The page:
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Religion, Power, Politics: A conversation with Konrad Raiser

Religion, Power, Politics: A conversation with Konrad Raiser

Konrad Raiser at the WCC 10th Assembly in Busan

01 November 2013

*By J. Ayana McCalman

On 1 November, in the exhibition hall at the World Council of Churches (WCC) 10th Assembly in Busan, Republic of Korea, former general secretary of the WCC Rev. Dr Konrad Raiser discussed his book Religion, Power, Politics. Raiser is a theologian from Germany and author of many works in the area of political ethics and public theology, including For a Culture of Life: Transforming Globalization and Violence.

The relationship between religion and politics has become more problematic and conflicted, both locally and globally. Raiser raises the crucial question of power and the possibility of a new role for religions. In conversation with assembly participants, Raiser addressed the major themes in his book, including: the role of religion and politics in conflict; the debate about religion in the public sphere; religion and politics in Islam. Stephen Brown, who translated the book from German to English, facilitated the conversation and book signing.

Raiser was asked what prompted him to write the book. He said “in my experience in my final years as general secretary of the WCC, I began to realize that we were confronted with the manifestation of power based on religious claims and that our international political analysis had successfully eliminated religion from the political order.”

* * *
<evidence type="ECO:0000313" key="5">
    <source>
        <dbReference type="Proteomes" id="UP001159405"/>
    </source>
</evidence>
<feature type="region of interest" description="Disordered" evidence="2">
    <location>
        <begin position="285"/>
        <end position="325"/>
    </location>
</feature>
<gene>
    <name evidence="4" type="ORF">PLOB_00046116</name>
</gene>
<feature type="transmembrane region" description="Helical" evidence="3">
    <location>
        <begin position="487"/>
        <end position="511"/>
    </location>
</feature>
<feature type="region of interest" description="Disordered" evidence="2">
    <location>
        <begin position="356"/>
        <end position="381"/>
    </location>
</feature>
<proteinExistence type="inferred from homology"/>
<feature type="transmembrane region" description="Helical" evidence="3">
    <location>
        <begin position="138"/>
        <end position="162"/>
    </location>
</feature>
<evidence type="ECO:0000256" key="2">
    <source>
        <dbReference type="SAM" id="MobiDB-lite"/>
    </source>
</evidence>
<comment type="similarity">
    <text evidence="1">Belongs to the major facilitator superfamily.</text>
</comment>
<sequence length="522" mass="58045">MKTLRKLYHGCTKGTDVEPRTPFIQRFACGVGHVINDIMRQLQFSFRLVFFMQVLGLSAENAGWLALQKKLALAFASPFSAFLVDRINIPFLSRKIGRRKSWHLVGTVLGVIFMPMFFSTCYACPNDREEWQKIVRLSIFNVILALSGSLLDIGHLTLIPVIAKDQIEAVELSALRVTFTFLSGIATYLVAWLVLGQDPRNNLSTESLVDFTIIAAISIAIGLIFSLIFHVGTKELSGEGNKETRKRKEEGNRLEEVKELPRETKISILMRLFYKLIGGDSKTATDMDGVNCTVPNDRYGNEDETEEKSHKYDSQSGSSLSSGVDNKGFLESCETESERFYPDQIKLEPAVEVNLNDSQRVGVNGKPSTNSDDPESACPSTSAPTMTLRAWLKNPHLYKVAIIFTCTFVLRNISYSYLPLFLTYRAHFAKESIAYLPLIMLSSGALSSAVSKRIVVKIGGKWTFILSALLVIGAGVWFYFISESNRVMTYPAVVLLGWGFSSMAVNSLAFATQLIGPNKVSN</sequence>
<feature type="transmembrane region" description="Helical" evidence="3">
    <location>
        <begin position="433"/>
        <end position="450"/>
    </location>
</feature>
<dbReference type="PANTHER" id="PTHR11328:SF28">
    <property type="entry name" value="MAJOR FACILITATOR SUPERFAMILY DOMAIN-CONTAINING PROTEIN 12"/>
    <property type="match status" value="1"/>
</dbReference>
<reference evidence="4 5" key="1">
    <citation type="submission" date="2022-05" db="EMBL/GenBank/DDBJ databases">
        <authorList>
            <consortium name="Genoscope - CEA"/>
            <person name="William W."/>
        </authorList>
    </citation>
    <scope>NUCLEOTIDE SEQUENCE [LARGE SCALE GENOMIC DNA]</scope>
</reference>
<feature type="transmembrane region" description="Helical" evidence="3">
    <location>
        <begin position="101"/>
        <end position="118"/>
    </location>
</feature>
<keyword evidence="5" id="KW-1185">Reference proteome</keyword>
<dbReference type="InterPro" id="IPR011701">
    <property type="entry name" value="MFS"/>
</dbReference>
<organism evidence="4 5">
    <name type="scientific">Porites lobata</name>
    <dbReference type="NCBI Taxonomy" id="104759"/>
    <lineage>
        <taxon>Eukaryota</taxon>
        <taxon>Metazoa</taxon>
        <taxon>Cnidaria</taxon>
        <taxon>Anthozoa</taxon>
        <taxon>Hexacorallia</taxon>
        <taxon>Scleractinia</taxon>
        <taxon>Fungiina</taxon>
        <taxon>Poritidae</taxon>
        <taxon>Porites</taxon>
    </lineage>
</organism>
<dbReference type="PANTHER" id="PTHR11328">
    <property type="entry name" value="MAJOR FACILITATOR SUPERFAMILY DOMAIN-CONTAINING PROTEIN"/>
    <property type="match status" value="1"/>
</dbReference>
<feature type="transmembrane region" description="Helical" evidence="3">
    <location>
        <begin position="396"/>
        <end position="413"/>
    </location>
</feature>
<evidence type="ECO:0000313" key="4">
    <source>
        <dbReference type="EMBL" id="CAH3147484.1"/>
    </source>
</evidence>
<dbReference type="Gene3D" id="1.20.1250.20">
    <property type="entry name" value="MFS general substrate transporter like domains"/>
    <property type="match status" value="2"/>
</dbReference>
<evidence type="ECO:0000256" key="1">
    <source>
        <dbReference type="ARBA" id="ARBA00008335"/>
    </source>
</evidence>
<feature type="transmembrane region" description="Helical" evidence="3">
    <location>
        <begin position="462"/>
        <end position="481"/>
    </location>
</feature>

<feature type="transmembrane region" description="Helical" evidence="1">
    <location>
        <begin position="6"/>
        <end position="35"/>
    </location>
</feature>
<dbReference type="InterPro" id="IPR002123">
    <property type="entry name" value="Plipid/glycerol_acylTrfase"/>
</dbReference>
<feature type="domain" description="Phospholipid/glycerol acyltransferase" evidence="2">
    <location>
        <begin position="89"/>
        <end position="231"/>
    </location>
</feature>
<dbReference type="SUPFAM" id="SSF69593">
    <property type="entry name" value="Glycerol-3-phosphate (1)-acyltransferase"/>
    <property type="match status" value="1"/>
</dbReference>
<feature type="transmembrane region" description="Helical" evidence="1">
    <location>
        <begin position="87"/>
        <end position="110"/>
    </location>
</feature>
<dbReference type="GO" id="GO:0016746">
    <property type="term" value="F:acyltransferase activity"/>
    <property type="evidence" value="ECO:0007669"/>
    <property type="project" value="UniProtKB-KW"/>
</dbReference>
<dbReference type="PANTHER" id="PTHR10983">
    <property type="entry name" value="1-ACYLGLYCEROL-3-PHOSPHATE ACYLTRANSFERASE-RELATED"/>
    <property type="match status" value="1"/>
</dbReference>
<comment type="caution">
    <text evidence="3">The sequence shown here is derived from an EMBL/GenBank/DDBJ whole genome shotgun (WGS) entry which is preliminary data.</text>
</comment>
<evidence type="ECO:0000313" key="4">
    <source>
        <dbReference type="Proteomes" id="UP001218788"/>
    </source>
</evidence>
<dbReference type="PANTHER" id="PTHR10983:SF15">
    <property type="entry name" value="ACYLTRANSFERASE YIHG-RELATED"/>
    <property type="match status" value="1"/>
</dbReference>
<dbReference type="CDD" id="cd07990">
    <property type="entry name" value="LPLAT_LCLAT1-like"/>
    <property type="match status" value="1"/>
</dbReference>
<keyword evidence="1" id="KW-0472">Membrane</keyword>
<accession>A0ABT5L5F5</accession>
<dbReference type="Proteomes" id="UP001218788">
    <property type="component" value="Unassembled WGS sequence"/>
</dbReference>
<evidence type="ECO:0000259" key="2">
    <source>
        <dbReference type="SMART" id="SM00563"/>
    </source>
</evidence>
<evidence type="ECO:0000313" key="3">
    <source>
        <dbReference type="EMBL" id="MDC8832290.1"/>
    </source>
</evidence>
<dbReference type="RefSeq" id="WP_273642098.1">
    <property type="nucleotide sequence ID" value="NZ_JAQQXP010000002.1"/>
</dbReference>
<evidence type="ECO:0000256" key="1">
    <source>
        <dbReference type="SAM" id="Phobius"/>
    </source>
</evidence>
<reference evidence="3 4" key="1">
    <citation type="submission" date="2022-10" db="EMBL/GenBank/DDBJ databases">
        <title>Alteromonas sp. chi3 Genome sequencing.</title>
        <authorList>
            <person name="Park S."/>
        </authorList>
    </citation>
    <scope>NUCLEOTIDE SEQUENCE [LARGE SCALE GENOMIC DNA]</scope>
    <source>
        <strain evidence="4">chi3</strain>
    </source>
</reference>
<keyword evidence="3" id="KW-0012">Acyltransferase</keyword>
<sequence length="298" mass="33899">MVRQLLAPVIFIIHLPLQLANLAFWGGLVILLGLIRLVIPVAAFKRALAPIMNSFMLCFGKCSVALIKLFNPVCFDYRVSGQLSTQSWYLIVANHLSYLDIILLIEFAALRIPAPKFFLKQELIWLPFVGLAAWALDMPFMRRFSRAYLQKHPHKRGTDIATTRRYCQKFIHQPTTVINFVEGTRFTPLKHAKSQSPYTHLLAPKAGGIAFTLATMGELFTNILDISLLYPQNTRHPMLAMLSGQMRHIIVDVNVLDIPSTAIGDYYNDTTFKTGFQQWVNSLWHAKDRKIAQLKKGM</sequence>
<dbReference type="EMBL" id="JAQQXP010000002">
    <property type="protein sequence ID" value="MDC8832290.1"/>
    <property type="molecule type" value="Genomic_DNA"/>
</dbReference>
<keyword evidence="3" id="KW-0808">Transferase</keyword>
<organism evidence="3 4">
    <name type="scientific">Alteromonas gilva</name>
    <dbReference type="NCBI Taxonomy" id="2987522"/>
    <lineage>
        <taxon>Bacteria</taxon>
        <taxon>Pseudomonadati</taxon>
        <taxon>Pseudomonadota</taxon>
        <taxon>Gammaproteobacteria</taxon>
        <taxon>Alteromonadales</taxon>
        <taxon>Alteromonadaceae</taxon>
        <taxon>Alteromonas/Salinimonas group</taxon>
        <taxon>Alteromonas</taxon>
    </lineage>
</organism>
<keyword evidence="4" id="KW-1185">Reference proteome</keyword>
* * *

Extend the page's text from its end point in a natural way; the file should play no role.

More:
“Our adaption of the separation of church and state and the idea that religion had little or nothing to do with the political world made me see the need to develop a new approach between religion and politics.” This view is informed by the role that religion plays to articulate the identity of a community. He sees it as a basic marker of many communities. Raiser added, “Religion and culture in most places of the world cannot be separated from public life. It is a critical part of culture.”

Inter-religious dialogue

Speaking on the question of inter-religious dialogue, Raiser said that inter-religious dialogue is one of the key issues and challenges for ecumenism in the 21st century. He added that it must become one of the central tasks of the ecumenical world.

He also referred to the work begun by the WCC in this area with the publication of the landmark document Christian Witness in a Multi-Religious World in June 2011. The WCC co-produced this guide together with the Pontifical Council for Inter-religious Dialogue of the Roman Catholic Church and the World Evangelical Alliance following five years of joint work. Speaking further on the dialogue between Christianity and Islam, Raiser said that Christians ought to provide “accompaniment, support and encourage debate in the Muslim world rather than stigmatize with the catchword of ‘fundamentalism’ ”.

His book Religion, Power, Politics was published in 2013 by WCC Publications, which is hosting a series of book events at the WCC assembly including books by Christian artist He Qi and Canadian musician Andrew Donaldson.

*J. Ayana McCalman is a lawyer and a missionary for the Council for World Mission (CWM). She works for the United Congregational Church of Southern Africa as communications and justice advocacy officer.

Official website of the WCC 10th Assembly

High resolution photos available via photos.oikoumene.org